CELL BIOLOGY: Reversal of Fortune

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Science  06 Apr 2001:
Vol. 292, Issue 5514, pp. 17b
DOI: 10.1126/science.292.5514.17b

Cholera toxin is composed of two polypeptides linked by a disulfide bond. In order to intoxicate target intestinal epithelial cells, a fragment of the A chain, A1, must be transported across one of the host cell membranes to gain access to the cytosol. In the cytosol, A1 goes on to attack the cellular signal transduction apparatus and to stimulate opening of chloride channels, resulting in massive chloride and water secretion. The entry process for the toxin has been very well studied. However, Tsai et al. have now uncovered an unanticipated, critical step in cholera toxin activation. An enzyme in the endoplasmic reticulum, protein disulfide isomerase, appears to act as a kind of redox-regulated chaperone for incoming toxin (an assembly of five B chains and the disulfide-linked A1 and A2 peptides), promoting disassembly, reduction, and unfolding in order to allow translocation of the killer A1 chain across the membrane and into the cytosol; this sequence of steps recapitulates the biosynthesis of the toxin, except in reverse order. — SMH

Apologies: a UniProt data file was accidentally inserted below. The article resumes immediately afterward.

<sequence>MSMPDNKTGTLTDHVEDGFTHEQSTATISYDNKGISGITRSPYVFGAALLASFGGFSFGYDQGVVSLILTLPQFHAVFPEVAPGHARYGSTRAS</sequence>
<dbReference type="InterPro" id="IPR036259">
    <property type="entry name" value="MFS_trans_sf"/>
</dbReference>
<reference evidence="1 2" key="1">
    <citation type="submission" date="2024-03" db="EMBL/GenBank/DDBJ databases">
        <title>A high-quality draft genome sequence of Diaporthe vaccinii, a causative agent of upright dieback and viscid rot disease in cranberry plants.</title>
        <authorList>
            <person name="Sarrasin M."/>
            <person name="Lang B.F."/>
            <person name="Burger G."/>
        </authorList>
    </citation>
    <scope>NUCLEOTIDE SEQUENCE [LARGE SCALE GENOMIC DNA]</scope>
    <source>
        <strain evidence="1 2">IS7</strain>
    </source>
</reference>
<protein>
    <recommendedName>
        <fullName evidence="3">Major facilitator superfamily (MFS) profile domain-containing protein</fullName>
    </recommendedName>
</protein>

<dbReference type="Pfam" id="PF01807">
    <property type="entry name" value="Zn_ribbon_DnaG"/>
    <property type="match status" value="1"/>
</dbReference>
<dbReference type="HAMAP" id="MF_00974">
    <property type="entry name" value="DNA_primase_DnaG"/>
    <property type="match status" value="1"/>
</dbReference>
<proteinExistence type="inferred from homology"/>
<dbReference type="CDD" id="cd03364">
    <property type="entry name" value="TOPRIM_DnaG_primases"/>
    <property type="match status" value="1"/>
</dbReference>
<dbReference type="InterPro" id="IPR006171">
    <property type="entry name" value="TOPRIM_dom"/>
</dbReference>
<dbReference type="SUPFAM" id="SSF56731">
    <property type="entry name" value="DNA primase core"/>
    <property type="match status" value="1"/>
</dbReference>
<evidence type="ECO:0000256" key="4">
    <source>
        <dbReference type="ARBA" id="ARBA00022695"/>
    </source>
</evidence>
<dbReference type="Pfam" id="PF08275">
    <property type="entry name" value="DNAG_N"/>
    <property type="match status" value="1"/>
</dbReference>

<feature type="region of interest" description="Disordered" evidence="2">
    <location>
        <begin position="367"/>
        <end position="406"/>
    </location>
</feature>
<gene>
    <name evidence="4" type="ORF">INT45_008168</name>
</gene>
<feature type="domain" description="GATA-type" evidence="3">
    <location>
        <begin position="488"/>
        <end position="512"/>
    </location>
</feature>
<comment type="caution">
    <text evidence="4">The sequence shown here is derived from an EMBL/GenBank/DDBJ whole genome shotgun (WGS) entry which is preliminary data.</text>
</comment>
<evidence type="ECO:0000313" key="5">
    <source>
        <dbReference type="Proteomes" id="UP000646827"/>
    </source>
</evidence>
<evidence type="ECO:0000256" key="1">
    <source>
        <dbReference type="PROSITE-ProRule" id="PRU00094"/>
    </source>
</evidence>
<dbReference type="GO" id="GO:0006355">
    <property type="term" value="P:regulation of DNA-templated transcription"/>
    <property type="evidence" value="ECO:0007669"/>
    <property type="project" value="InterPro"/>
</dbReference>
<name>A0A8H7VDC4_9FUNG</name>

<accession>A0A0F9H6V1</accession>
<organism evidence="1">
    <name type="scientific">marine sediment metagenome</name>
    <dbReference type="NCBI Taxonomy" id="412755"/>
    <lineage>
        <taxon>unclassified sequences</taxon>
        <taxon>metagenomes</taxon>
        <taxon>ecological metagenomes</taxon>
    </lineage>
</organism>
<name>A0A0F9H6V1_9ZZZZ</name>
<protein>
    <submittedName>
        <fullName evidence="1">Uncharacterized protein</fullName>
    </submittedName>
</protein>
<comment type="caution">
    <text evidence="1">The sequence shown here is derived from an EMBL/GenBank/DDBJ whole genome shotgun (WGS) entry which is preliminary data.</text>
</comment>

Cell 104, 937 (2001).

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